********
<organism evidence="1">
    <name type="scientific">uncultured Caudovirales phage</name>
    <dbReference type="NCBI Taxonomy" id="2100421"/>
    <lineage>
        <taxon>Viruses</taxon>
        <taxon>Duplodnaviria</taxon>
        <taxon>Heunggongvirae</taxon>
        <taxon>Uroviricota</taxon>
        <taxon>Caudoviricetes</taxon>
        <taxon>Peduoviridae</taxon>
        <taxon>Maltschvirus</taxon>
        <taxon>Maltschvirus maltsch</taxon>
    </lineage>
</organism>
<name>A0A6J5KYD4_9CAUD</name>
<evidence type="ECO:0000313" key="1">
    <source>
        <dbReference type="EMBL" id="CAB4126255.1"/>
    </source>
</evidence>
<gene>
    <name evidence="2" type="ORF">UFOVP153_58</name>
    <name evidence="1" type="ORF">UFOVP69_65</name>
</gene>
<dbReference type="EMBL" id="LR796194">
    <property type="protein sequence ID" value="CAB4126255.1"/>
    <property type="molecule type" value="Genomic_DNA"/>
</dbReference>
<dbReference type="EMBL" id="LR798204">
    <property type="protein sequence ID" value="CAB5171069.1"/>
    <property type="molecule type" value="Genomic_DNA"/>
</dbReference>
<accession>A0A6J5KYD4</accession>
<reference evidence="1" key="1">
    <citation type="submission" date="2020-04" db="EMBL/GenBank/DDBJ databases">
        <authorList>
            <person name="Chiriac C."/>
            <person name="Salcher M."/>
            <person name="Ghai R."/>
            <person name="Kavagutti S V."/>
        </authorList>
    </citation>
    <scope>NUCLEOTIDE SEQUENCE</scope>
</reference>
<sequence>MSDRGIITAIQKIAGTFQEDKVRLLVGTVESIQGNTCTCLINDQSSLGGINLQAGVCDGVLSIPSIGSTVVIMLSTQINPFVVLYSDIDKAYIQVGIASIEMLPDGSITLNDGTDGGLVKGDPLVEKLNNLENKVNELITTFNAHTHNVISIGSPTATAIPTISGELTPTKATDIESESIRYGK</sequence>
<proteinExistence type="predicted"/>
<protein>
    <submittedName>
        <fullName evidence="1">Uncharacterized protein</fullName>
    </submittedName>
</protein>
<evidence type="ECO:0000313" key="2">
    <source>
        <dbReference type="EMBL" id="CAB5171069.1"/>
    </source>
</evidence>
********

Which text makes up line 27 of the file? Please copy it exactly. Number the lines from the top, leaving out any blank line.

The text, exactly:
    <property type="molecule type" value="Genomic_DNA"/>